Me in my den, struggling to get the bike in the bag
Yes the handlebars really do have to come off

The good news is I feel I’ve had my exercise for the day, without having to put on my helmet and cleats!

Bike in a Bag

Game on for Tour de Tohoku!

Tour de Tohoku jersey

I got my mail confirmation for the Tour de Tohoku. I’m ecstatic! I never win lotteries.

Lots to do now. Need to book the hotel: Nana and her mother are coming along for the trip, although I couldn’t talk Nana into working as a volunteer on the route (much less joining me). I also need to figure out how to transport the bike up and back (as well as which bike — watch this space!).

(I have until Sunday to confirm my spot and order the jersey.)

I do not hope

E-mail notice choice

The event site used for the Tour de Tohoku has Japanese and English (and Chinese and Korean) language choices. Naturally, I selected English to create my ID.

Then once I had my ID, I realized the Tour de Tohoku event was only available in the Japanese section. (It’s there in English, but only for service members.) So I switched to Japanese and … my ID didn’t work. I tried a password reset, but it said there was no such ID.

So I created an ID all over again in the Japanese section, and then found the Tour de Tohoku ride I wanted. That took a couple of tries because the rides are listed separately for the two dates. In the end I found the ride I want and applied.

I received the confirmation. My name is in the lottery. I’ll hear the result on July 3.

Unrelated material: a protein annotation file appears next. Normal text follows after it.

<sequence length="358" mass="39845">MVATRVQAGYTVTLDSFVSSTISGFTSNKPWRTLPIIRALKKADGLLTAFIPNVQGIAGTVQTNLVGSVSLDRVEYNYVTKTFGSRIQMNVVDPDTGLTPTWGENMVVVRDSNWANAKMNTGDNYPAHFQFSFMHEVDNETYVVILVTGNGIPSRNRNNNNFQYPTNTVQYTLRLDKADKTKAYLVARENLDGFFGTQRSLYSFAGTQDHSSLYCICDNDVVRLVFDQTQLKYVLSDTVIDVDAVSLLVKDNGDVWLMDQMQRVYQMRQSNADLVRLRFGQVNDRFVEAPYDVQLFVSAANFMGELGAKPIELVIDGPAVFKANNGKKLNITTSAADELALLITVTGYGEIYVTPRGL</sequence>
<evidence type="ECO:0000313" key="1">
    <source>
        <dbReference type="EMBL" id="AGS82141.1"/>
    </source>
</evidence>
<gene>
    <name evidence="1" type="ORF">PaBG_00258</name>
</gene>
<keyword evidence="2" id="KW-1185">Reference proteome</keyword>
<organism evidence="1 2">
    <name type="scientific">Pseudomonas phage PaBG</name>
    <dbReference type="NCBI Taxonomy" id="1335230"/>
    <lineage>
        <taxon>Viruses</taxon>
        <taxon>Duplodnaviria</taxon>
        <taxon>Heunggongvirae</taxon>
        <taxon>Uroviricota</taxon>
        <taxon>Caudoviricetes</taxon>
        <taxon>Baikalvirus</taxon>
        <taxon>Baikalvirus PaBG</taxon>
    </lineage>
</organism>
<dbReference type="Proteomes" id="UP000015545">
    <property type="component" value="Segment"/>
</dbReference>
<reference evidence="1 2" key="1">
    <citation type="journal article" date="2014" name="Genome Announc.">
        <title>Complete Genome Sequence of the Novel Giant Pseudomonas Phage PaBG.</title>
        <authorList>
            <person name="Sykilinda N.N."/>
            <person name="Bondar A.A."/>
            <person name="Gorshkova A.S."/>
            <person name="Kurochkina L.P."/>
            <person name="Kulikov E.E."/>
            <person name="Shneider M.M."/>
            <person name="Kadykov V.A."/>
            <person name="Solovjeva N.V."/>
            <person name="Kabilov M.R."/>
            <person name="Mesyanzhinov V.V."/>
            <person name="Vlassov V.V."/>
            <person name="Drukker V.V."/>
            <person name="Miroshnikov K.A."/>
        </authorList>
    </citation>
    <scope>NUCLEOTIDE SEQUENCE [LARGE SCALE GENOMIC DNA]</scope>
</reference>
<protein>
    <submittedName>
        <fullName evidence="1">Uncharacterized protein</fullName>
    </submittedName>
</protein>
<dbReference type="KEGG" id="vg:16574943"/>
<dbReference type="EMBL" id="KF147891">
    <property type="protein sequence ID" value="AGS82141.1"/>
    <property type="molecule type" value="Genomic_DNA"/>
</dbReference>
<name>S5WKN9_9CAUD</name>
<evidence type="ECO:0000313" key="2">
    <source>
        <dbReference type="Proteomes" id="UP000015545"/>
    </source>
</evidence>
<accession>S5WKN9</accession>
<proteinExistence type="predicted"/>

The image above is from the English ID creation. Most of the translation was better than that. On the other hand, it took me a couple of minutes to realize that “Tool” was referring to “Tour” …

Entry postponed for Tour de Tohoku

Paul Smith Tour de Tohoku bandana

From the sound of it, the initial entry for the Tour de Tohoku was overwhelming. The organizers have taken a lot of criticism to heart and revised their system and schedule accordingly.

The new date to watch for me will be Thursday, June 7, at 1 p.m., with results to be announced on July 2 at 5 p.m.

I’ll by trying for the 100km Oshika Peninsula Challenge Ride Group. It sounds like they’re running the entry for two weeks and then holding a lottery, so there’s not necessarily an advantage to getting in first. Still, I’ve marked my calendar for Thursday at 1 p.m.

As a special bonus, this year all riders and volunteers will receive a Paul Smith-designed Tour de Tohoku bandana (pictured above).

Tour de Tohoku

Tour de Tohoku

Nana, my partner, has been egging me on for at least two years about this one. A charity event every September in Tohoku, with the proceeds to go to the reconstruction effort there. I’m not going to write a lot about it yet, but just make this post to consolidate some resources for future reference.

It’s got quite a climb just about at the halfway mark, so I need to sharpen my chops (and lose some weight) in preparation. But overall, it’s not a lot more climbing than we did recently on the Shimanami Kaido ride.